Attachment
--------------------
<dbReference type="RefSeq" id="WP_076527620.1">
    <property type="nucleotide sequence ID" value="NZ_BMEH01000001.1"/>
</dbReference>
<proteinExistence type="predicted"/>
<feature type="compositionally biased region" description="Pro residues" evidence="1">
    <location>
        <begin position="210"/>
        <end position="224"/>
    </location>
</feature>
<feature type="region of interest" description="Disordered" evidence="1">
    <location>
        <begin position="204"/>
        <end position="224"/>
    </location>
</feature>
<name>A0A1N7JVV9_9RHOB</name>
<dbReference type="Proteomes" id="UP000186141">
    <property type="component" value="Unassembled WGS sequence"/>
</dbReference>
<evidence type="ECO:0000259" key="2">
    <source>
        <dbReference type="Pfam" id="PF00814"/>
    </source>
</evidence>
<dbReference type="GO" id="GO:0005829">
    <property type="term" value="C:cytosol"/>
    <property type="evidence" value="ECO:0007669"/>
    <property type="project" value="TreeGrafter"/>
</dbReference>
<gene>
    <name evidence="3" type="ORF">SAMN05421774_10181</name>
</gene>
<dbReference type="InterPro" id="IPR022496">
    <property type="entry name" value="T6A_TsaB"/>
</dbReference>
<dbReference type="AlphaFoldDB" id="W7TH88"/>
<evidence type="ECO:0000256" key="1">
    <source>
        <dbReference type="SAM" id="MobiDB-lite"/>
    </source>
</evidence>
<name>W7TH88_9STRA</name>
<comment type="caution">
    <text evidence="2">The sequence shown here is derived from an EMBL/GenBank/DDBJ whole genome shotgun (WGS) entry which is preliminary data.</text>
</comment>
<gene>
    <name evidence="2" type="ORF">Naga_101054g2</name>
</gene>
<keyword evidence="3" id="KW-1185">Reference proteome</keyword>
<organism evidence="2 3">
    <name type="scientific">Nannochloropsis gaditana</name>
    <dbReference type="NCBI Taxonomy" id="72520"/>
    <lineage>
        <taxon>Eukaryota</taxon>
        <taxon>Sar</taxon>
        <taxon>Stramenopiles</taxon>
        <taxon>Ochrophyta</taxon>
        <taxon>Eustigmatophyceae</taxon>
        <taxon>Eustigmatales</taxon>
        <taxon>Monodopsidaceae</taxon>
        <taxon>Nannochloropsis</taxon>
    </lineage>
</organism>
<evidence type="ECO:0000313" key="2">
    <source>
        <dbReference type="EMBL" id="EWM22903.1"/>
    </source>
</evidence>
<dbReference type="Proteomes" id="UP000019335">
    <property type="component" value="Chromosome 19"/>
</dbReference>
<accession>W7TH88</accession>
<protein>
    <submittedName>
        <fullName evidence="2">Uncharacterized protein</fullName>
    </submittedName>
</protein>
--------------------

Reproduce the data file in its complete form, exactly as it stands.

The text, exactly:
<dbReference type="RefSeq" id="WP_076527620.1">
    <property type="nucleotide sequence ID" value="NZ_BMEH01000001.1"/>
</dbReference>
<proteinExistence type="predicted"/>
<feature type="compositionally biased region" description="Pro residues" evidence="1">
    <location>
        <begin position="210"/>
        <end position="224"/>
    </location>
</feature>
<feature type="region of interest" description="Disordered" evidence="1">
    <location>
        <begin position="204"/>
        <end position="224"/>
    </location>
</feature>
<name>A0A1N7JVV9_9RHOB</name>
<dbReference type="Proteomes" id="UP000186141">
    <property type="component" value="Unassembled WGS sequence"/>
</dbReference>
<evidence type="ECO:0000259" key="2">
    <source>
        <dbReference type="Pfam" id="PF00814"/>
    </source>
</evidence>
<dbReference type="GO" id="GO:0005829">
    <property type="term" value="C:cytosol"/>
    <property type="evidence" value="ECO:0007669"/>
    <property type="project" value="TreeGrafter"/>
</dbReference>
<gene>
    <name evidence="3" type="ORF">SAMN05421774_10181</name>
</gene>
<dbReference type="InterPro" id="IPR022496">
    <property type="entry name" value="T6A_TsaB"/>
</dbReference>
<dbReference type="AlphaFoldDB" id="W7TH88"/>
<evidence type="ECO:0000256" key="1">
    <source>
        <dbReference type="SAM" id="MobiDB-lite"/>
    </source>
</evidence>
<name>W7TH88_9STRA</name>
<comment type="caution">
    <text evidence="2">The sequence shown here is derived from an EMBL/GenBank/DDBJ whole genome shotgun (WGS) entry which is preliminary data.</text>
</comment>
<gene>
    <name evidence="2" type="ORF">Naga_101054g2</name>
</gene>
<keyword evidence="3" id="KW-1185">Reference proteome</keyword>
<organism evidence="2 3">
    <name type="scientific">Nannochloropsis gaditana</name>
    <dbReference type="NCBI Taxonomy" id="72520"/>
    <lineage>
        <taxon>Eukaryota</taxon>
        <taxon>Sar</taxon>
        <taxon>Stramenopiles</taxon>
        <taxon>Ochrophyta</taxon>
        <taxon>Eustigmatophyceae</taxon>
        <taxon>Eustigmatales</taxon>
        <taxon>Monodopsidaceae</taxon>
        <taxon>Nannochloropsis</taxon>
    </lineage>
</organism>
<evidence type="ECO:0000313" key="2">
    <source>
        <dbReference type="EMBL" id="EWM22903.1"/>
    </source>
</evidence>
<dbReference type="Proteomes" id="UP000019335">
    <property type="component" value="Chromosome 19"/>
</dbReference>
<accession>W7TH88</accession>
<protein>
    <submittedName>
        <fullName evidence="2">Uncharacterized protein</fullName>
    </submittedName>
</protein>